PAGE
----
After eight hours of sound sleep I felt all right, but I had had enough of the comedy, and to my great surprise the sight of Genevieve did not move me in any way. The obedient Javotte had certainly not changed, but I was not the same. I was for the first time in my life reduced to a state of apathy, and in consequence of the superstitious ideas which had crowded in my mind the previous night I imagined that the innocence of that young girl was under the special protection of Heaven, and that if I had dared to rob her of her virginity the most rapid and terrible death would have been my punishment.

At all events, thanks to my youth and my exalted ideas, I fancied that through my self-denying resolutions the father would not be so great a dupe, and the daughter not so unhappy, unless the result should prove as unfortunate for her as it had been for poor Lucy, of Pasean.

The moment that Javotte became in my eyes an object of holy horror, my departure was decided. The resolution was all the more irrevocable because I fancied some old peasant might have witnessed all my tricks in the middle of the magic ring, in which case the most Holy, or, if you like, the most infernal, Inquisition, receiving information from him, might very well have caught me and enhanced my fame by some splendid 'auto-da-fe' in which I had not the slightest wish to be the principal actor. It struck me as so entirely within the limits of probability that I sent at once for Franzia and Capitani, and in the presence of the unpolluted virgin I told them that I had obtained from the seven spirits watching over the treasure all the necessary particulars, but that I had been compelled to enter into an agreement with them to delay the extraction of the treasure placed under their guardianship. I told Franzia that I would hand to him in writing all the information which I had compelled the spirits to give me. I produced, in reality, a few minutes afterwards, a document similar to the one I had concocted at the public library in Mantua, adding that the treasure consisted of diamonds, rubies, emeralds, and one hundred thousand pounds of gold dust. I made him take an oath on my pocket-book to wait for me, and not to have faith in any magician unless he gave him an account of the treasure in every way similar to the one which, as a great favor, I was leaving in his hands. I ordered him to burn the crown and the ring, but to keep the other things carefully until my return.

"As for you, Capitani," I said to my companion, "proceed at once to Cesena, and remain at the inn until our luggage has been brought by the man whom Franzia is going to send with it."

Seeing that poor Javotte looked miserable, I went up to her, and, speaking to her very tenderly, I promised to see her again before long. I told her at the same time that, the great operation having been performed successfully, her virginity was no longer necessary, and that she was at liberty to marry as soon as she pleased, or whenever a good opportunity offered itself.

I at once returned to the city, where I found Capitani making his preparations to go to the fair of Lugo, and then to Mantua. He told me, crying like a child, that his father would be in despair when he saw him come back without the knife of Saint Peter.

"You may have it," I said, "with the sheath, if you will let me have the one thousand Roman crowns, the amount of the letter of exchange:"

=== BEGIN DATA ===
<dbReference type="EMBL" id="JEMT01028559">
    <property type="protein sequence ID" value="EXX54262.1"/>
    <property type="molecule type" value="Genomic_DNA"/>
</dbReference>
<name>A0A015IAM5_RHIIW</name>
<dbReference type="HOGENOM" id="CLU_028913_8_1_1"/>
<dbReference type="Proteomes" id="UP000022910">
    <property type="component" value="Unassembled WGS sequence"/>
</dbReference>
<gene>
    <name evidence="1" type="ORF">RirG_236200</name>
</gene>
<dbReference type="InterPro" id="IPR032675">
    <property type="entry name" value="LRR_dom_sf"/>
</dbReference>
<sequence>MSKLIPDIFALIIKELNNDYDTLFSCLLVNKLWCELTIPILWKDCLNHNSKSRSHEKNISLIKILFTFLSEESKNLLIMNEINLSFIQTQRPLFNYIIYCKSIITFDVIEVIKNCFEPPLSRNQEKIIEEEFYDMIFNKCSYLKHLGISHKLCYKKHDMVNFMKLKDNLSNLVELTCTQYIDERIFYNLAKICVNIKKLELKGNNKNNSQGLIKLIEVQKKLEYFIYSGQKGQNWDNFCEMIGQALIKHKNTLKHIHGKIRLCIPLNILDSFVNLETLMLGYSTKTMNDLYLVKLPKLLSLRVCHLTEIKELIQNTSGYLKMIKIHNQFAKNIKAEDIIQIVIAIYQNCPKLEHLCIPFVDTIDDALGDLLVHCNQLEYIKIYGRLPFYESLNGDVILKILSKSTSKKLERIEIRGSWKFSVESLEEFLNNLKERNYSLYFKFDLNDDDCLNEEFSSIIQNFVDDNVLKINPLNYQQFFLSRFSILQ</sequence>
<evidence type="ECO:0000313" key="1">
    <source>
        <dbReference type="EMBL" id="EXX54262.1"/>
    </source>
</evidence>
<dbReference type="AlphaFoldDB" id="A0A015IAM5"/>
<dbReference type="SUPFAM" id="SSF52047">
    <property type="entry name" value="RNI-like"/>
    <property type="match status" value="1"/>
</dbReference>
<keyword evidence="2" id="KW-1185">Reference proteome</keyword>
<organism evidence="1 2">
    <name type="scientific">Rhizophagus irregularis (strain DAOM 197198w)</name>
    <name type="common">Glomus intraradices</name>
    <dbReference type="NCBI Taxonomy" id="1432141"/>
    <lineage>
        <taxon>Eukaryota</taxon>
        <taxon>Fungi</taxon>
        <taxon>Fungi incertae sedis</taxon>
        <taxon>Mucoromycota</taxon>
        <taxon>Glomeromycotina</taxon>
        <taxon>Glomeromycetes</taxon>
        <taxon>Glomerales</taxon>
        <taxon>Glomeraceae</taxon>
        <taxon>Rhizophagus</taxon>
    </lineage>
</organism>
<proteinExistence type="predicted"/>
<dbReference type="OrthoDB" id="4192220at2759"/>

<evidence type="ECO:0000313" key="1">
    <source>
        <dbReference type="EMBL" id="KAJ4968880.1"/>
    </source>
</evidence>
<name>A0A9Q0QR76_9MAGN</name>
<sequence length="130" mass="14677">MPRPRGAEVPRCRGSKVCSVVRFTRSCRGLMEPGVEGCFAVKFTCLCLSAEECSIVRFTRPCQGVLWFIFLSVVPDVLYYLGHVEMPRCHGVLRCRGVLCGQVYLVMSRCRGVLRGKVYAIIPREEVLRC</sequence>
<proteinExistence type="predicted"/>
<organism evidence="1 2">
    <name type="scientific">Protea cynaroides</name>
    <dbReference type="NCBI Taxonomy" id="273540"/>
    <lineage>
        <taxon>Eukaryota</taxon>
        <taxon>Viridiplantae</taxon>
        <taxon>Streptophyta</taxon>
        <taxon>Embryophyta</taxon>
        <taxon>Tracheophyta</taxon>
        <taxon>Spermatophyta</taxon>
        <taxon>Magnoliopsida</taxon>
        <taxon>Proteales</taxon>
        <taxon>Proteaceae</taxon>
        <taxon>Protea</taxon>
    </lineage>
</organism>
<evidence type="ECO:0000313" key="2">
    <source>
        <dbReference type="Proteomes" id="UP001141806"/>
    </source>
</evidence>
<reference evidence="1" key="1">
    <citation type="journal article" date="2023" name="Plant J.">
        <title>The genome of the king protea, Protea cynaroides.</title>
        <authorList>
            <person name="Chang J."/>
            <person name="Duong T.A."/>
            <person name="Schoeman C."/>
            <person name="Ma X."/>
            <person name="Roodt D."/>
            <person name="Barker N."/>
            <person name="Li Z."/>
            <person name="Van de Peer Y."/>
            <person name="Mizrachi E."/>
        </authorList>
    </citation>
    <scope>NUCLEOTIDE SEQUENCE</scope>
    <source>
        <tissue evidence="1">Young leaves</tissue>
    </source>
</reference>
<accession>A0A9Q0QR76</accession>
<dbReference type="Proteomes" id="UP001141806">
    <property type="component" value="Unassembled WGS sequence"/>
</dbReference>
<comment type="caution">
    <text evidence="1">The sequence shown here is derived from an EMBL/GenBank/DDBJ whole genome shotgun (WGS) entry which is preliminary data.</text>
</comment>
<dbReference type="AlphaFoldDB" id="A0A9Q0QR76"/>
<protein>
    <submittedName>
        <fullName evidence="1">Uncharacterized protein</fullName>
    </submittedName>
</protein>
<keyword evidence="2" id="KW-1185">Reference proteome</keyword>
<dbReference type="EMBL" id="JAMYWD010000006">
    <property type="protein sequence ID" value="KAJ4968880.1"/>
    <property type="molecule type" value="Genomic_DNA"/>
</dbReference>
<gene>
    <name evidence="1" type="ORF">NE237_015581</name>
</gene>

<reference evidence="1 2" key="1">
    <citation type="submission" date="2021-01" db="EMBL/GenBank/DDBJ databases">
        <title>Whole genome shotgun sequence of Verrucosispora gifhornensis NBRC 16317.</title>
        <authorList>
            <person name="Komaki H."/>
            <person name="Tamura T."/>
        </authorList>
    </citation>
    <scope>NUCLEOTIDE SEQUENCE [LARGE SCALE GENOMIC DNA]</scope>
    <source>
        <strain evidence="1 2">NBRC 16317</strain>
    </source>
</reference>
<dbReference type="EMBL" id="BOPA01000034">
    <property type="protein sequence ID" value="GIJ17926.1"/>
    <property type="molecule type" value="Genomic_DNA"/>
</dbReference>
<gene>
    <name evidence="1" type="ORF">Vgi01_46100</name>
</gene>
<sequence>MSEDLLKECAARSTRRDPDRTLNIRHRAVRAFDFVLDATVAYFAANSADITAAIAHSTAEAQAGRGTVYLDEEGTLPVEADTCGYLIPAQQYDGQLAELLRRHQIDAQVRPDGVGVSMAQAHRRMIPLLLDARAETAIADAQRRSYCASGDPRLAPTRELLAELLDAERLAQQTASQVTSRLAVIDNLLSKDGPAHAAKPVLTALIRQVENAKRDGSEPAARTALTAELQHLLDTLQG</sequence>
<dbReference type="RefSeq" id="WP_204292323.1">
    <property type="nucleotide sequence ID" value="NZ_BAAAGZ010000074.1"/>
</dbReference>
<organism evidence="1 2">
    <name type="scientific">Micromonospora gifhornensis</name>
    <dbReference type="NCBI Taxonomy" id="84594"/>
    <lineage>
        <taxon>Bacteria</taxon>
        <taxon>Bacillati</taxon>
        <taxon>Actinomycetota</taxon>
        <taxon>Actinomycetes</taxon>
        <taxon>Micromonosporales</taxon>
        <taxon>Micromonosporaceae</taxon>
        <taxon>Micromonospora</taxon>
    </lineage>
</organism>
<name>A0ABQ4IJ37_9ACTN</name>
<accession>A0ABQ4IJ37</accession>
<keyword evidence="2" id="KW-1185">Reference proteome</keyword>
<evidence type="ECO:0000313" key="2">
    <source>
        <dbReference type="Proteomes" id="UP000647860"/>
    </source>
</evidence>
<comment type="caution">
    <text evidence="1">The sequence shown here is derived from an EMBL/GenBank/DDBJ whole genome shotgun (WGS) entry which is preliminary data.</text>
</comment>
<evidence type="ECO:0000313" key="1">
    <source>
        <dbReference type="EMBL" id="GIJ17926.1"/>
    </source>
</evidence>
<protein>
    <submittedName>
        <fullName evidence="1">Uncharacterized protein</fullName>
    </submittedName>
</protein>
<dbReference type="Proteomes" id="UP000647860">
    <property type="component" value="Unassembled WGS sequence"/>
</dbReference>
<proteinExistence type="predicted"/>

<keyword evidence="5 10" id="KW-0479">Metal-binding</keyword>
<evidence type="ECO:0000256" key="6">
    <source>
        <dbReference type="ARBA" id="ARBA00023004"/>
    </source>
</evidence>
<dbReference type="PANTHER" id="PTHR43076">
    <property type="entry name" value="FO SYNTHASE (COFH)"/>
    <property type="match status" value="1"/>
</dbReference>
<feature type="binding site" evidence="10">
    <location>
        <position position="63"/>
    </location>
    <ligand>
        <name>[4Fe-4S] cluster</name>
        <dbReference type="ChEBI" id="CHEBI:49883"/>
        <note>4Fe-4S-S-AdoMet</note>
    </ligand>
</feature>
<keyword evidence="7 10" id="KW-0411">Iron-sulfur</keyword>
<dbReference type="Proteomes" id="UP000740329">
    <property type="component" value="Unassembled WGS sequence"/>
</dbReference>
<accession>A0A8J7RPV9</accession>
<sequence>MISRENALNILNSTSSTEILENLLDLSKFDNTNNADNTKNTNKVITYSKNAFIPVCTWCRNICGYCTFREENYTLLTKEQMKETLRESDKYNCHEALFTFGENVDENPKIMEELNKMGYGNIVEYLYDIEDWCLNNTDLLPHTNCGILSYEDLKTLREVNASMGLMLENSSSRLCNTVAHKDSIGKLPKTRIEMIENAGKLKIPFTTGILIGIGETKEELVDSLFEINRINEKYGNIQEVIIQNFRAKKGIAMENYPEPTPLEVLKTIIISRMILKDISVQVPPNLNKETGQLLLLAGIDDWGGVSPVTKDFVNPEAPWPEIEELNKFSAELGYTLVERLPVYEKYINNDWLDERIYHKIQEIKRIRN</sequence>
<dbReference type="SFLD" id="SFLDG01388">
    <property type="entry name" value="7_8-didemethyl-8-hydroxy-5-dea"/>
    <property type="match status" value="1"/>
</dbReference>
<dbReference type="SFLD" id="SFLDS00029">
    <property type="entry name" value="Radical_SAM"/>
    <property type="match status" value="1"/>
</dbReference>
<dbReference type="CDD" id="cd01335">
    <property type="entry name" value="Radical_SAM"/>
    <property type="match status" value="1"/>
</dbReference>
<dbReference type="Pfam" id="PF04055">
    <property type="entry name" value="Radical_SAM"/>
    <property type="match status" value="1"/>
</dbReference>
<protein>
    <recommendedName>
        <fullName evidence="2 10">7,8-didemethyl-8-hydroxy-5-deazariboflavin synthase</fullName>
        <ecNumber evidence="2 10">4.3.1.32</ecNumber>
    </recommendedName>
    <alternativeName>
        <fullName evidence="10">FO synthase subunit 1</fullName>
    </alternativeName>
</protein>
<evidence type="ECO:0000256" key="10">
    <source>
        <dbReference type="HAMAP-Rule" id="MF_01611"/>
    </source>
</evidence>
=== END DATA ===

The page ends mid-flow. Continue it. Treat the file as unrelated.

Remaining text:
He thought it an excellent bargain, and accepted it joyfully. I gave him back the letter of exchange, and made him sign a paper by which he undertook to return the sheath whenever I brought the same amount, but he is still waiting for it.

I did not know what to do with the wonderful sheath, and I was not in want of money, but I should have considered myself dishonoured if I had given it to him for nothing; besides, I thought it a good joke to levy a contribution upon the ignorant credulity of a count palatine created by the grace of the Pope. In after days, however, I would willingly have refunded his money, but, as fate would have it, we did not see each other for a long time, and when I met him again I was not in a position to return the amount. It is, therefore, only to chance that I was indebted for the sum, and certainly Capitani never dreamed of complaining, for being the possessor of 'gladium cum vagina' he truly believed himself the master of every treasure concealed in the Papal States.

Capitani took leave of me on the following day, and I intended to proceed at once to Naples, but I was again prevented; this is how it happened.

As I returned to the inn after a short walk, mine host handed me the bill of the play announcing four performances of the Didone of Metastasio at the Spada. Seeing no acquaintance of mine among the actors or actresses, I made up my mind to go to the play in the evening, and to start early the next day with post-horses. A remnant of my fear of the Inquisition urged me on, and I could not help fancying that spies were at my heels.

Before entering the house I went into the actresses dressing-room, and the leading lady struck me as rather good-looking. Her name was Narici, and she was from Bologna. I bowed to her, and after the common-place conversation usual in such cases, I asked her whether she was free.

"I am only engaged with the manager," she answered.

"Have you any lover?"

"No."

Memoirs of Casanova Volume 1e Milan and Mantua Page 19

Memoirs of Jacques Casanova

Romance Books

Free Books in the public domain from the Classic Literature Library ©

Romance Books
Classic Literature Library

All Pages of This Book